Important Hats of the Twentieth Century
Nick Jones offers a brand-new comedy about time-traveling fashionistas.
High fashion may seem like a rarified world with little bearing on the existence of 99 percent of Americans, but in Nick Jones' Important Hats of the Twentieth Century, no less than the fate of the universe hangs in the balance when it comes to the unveiling of the fall line. This delightful madcap comedy is now receiving its world premiere with Manhattan Theatre Club at New York City Center under the crafty direction of Moritz von Stuelpnagel (Broadway's Hand to God). Irreverent and imaginative, Important Hats takes a critical question (Is beauty timeless, or merely a social construct?) and sends it through the ringer.
It's the late 1930s and designer Sam Greevy (Carson Elrod) is at the top of the fashion world, propped up by glowing reviews from his secret boyfriend, critic T.B. Doyle (John Behlmann). Greevy is all about "say something" hats and perfectly tailored dresses, practically unwearable works of art relegated to stars and socialites. He's facing increasingly stiff competition, however, from Paul Roms (Matthew Saldivar), a designer who puts comfort over style with strange new garments like the sweatshirt, sweatpants, and sneakers. Greevy is disgusted. "Fashion is meant to challenge us, to make us strive to have bodies beautiful enough to deserve it," he sermonizes. "If people start embracing clothes that anyone can wear, they'll stop trying to improve themselves. People will stop going to work. Society will crumble."
Little does Greevy know that this decaying republic of the poorly dressed is a reality in America's not-too-distant future: Roms has been using a time-traveling hat developed by scientist Dr. Cromwell (Remy Auberjonois) to teleport to 1998, where he steals items from the closet of Albany teenager Jonathan (Jon Bass). As he does this, mysterious glowing orbs appear above New York City, a sign of the fraying fabric of space and time brought on by the transplanted '90s fashion. We should have suspected that the popularity of JNCO jeans was a sign of the apocalypse.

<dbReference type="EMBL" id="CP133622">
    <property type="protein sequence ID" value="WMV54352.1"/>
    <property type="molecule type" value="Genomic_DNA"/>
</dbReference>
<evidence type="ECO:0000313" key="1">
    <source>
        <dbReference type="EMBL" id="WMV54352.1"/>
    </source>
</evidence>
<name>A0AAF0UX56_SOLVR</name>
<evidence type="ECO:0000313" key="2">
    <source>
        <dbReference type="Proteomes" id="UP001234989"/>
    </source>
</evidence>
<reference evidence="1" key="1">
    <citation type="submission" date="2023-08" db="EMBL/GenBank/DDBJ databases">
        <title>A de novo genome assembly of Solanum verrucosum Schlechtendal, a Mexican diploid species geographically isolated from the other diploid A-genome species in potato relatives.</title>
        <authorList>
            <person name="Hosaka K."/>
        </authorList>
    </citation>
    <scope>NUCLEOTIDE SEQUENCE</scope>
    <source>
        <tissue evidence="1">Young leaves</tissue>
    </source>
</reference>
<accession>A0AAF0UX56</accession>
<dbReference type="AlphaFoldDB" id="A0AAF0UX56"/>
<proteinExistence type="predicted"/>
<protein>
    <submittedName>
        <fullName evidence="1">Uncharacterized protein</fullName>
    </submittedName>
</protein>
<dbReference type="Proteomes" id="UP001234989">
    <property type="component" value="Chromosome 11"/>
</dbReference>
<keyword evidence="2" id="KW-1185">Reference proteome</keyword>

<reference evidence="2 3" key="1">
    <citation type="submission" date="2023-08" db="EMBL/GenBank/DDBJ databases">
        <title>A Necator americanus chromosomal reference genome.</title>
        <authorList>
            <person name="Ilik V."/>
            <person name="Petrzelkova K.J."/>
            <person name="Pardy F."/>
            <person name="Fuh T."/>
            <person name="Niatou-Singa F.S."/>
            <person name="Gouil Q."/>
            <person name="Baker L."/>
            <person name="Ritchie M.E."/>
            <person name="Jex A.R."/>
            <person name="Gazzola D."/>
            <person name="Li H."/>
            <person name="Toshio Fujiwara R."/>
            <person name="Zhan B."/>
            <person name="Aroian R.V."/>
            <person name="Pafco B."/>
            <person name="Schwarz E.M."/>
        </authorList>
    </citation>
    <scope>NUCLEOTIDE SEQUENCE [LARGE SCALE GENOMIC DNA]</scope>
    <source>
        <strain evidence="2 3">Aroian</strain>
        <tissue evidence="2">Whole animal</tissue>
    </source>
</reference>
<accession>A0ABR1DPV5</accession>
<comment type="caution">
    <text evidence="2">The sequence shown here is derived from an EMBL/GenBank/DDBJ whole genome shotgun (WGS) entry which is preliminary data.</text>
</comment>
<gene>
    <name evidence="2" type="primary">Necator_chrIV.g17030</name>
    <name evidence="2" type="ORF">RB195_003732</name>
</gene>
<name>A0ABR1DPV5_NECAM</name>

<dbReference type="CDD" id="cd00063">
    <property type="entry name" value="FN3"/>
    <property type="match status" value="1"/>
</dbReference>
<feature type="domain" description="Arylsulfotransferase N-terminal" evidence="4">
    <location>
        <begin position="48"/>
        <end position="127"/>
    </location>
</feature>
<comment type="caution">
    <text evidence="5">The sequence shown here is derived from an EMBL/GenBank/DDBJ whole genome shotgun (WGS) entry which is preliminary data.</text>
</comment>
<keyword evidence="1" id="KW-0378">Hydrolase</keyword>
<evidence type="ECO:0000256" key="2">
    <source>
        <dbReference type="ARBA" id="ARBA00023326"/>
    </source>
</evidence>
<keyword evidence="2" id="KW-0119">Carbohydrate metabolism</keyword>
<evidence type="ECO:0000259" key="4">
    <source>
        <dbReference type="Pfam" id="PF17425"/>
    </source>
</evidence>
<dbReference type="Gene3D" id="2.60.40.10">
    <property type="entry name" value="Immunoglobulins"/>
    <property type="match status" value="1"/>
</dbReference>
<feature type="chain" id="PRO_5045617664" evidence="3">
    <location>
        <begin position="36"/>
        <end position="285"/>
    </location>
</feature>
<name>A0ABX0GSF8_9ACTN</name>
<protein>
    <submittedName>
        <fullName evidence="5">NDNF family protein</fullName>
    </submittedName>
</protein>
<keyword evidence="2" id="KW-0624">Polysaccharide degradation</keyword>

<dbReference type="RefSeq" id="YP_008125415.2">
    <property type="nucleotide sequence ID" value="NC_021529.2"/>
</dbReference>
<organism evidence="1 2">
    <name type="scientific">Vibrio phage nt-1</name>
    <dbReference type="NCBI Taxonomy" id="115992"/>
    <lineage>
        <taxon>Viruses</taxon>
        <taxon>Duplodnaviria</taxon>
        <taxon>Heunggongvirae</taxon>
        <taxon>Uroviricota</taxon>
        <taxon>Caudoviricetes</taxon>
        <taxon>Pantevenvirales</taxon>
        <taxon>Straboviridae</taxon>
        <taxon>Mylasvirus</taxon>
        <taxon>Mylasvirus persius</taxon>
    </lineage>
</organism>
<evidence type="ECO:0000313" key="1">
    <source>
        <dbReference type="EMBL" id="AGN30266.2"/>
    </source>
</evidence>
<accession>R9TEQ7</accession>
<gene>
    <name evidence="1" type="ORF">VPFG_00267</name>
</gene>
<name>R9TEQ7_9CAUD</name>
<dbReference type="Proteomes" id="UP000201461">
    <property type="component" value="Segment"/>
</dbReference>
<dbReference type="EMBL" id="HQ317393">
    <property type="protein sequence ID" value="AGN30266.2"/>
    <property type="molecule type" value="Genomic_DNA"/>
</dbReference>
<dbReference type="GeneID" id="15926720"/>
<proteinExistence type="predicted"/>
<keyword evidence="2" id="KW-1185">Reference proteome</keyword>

In a manner reminiscent of Charles Ludlam's Caprice (albeit more family-friendly), Important Hats sends up the New York fashion world in the form of a live B movie. Jones (who penned last season's appealingly strange Verité) hilariously employs the clichés of Hollywood sci-fi and disaster films, complete with pseudoscientific jargon, a deranged villain, and an epic final battle in which the time-traveling convention really gets a workout. It's unapologetically silly fun, given an appropriately fast-paced and cinematic staging by von Stuelpnagel.
Bathed in Jason Lyon's noir lighting, Timothy R. Mackabee's nifty set features a door on castors reconfigured into seemingly infinite new spaces. A rolling clothes rack is the other major item, keeping us in the realm of fashion while offering space for Jennifer Moeller's impressive array of costumes. Moeller not only gives 1930s realness (muting colors to maintain the play's dark veneer), she also ingeniously blends it with 1990s schlub style as the Roms trend begins to take hold. The costumes circle the stage during the time travel sequences, with the actors removing and replacing items from the rack, leading to seamless transitions.
The nine-person cast portrays no fewer than 34 roles, all of them over-the top. Elrod (one of New York's best character actors) is particularly memorable as the gay southern fashion designer with the panache to sport both a pocket square and a boutonnière. Bass practically foams at the mouth as moody teen Jonathan. Saldivar gives a masterfully dead-eyed performance as our villain. Everyone commits entirely to each beat, quite an accomplishment considering that parts of Jones' script come as inexplicable digressions.
Unfortunately, Jones has a tendency to rely on non sequitur as a punch line. While covering a fashion show, a possibly inebriated radio announcer (Auberjonois) goes on an extended on-air rant about abstract art and his father. The resulting laughter is tepid. The idea of radio coverage of a fashion show is ridiculous enough, but Jones tries to stuff the moment with extra jokes when less is more.
Still, the actors sell the absurdity of each situation and bring us through the shagginess of Jones' script with a minimum of cringe-worthy moments. You'll laugh at the excess of it all, almost as you would at a flamboyant dress worn by Lady Gaga. Few modern plays traffic in such unadulterated flights of fancy, which makes Important Hats a refreshing change of pace.